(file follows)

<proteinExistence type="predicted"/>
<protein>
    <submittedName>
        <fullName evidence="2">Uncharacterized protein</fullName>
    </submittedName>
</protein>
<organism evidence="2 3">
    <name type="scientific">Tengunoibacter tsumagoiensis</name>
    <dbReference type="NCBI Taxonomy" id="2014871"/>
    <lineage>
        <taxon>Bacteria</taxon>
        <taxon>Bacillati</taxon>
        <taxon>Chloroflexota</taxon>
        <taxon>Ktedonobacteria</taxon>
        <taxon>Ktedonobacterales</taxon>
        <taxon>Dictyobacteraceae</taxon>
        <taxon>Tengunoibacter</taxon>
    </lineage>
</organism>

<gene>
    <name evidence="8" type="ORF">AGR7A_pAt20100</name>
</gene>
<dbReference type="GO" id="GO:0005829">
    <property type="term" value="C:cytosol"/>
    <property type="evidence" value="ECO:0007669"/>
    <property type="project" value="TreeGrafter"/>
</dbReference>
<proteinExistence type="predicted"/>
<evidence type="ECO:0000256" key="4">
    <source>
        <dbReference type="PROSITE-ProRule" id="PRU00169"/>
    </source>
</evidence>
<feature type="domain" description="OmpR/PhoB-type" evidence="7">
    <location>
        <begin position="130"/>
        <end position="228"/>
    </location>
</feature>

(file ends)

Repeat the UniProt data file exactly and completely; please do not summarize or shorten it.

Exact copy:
<proteinExistence type="predicted"/>
<protein>
    <submittedName>
        <fullName evidence="2">Uncharacterized protein</fullName>
    </submittedName>
</protein>
<organism evidence="2 3">
    <name type="scientific">Tengunoibacter tsumagoiensis</name>
    <dbReference type="NCBI Taxonomy" id="2014871"/>
    <lineage>
        <taxon>Bacteria</taxon>
        <taxon>Bacillati</taxon>
        <taxon>Chloroflexota</taxon>
        <taxon>Ktedonobacteria</taxon>
        <taxon>Ktedonobacterales</taxon>
        <taxon>Dictyobacteraceae</taxon>
        <taxon>Tengunoibacter</taxon>
    </lineage>
</organism>

<gene>
    <name evidence="8" type="ORF">AGR7A_pAt20100</name>
</gene>
<dbReference type="GO" id="GO:0005829">
    <property type="term" value="C:cytosol"/>
    <property type="evidence" value="ECO:0007669"/>
    <property type="project" value="TreeGrafter"/>
</dbReference>
<proteinExistence type="predicted"/>
<evidence type="ECO:0000256" key="4">
    <source>
        <dbReference type="PROSITE-ProRule" id="PRU00169"/>
    </source>
</evidence>
<feature type="domain" description="OmpR/PhoB-type" evidence="7">
    <location>
        <begin position="130"/>
        <end position="228"/>
    </location>
</feature>